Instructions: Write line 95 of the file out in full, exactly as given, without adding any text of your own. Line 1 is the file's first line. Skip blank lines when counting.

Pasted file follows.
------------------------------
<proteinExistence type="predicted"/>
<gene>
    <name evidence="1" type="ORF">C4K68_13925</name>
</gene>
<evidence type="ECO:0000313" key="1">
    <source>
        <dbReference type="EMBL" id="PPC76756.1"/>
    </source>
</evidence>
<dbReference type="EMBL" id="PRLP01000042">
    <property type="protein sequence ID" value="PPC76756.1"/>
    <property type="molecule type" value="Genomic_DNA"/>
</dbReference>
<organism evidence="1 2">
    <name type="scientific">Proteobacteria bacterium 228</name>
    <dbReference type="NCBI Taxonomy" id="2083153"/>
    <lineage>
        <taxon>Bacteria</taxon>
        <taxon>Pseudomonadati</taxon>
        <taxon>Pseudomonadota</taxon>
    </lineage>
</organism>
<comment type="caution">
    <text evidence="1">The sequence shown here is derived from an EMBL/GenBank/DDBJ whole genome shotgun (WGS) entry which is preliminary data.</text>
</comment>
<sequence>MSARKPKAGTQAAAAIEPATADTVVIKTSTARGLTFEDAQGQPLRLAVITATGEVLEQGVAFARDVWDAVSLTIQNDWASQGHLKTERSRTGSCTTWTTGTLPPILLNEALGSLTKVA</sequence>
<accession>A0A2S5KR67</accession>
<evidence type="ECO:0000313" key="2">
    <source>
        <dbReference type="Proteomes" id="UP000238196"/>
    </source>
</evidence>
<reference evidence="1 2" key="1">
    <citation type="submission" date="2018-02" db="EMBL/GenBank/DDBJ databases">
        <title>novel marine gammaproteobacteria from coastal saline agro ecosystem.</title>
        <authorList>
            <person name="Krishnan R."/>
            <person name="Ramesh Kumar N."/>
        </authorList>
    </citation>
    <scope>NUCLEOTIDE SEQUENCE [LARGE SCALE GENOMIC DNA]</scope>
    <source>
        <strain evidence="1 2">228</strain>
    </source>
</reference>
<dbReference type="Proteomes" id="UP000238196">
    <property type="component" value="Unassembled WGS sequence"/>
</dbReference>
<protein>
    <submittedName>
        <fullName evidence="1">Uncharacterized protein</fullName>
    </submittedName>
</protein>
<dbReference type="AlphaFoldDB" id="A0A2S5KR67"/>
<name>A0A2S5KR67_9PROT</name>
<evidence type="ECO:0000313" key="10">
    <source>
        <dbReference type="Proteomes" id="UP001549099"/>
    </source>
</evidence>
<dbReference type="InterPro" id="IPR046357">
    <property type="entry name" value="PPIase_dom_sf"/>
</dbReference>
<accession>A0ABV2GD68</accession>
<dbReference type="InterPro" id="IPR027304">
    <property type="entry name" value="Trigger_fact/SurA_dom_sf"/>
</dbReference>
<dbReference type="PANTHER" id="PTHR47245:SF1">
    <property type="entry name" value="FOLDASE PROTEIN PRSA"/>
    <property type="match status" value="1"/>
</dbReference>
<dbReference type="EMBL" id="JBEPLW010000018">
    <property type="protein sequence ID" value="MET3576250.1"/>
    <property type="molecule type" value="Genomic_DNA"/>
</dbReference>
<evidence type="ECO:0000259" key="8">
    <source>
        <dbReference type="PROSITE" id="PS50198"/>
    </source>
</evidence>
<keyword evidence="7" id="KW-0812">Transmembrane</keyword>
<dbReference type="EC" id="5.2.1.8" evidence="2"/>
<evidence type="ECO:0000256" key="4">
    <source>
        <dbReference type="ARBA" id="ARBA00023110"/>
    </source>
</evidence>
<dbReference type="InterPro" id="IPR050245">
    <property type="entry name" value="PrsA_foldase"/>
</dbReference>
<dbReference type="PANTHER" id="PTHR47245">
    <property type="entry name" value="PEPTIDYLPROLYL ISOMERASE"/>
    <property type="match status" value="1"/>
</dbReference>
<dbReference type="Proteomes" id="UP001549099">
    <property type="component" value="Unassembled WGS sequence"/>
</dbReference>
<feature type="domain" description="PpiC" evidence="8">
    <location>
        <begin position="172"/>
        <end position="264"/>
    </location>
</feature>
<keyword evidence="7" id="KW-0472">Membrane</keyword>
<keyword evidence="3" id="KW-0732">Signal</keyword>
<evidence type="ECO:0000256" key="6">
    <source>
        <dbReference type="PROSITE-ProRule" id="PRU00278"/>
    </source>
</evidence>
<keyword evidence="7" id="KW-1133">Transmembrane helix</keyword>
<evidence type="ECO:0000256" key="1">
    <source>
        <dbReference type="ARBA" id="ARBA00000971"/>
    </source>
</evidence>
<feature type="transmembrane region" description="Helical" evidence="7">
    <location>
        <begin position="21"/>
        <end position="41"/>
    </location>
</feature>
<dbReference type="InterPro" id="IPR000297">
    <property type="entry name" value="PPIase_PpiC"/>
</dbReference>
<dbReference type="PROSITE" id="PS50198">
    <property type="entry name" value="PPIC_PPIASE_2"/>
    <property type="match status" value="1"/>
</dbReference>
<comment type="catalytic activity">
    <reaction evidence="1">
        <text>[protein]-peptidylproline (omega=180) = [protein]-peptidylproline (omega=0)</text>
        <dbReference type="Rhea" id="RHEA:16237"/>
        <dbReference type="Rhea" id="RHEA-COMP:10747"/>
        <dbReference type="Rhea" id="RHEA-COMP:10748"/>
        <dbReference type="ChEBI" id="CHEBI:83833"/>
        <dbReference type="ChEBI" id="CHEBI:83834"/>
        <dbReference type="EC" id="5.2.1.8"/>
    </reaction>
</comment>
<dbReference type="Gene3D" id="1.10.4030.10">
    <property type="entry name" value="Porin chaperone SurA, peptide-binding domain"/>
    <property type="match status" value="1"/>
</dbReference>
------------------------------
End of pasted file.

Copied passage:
<dbReference type="Proteomes" id="UP001549099">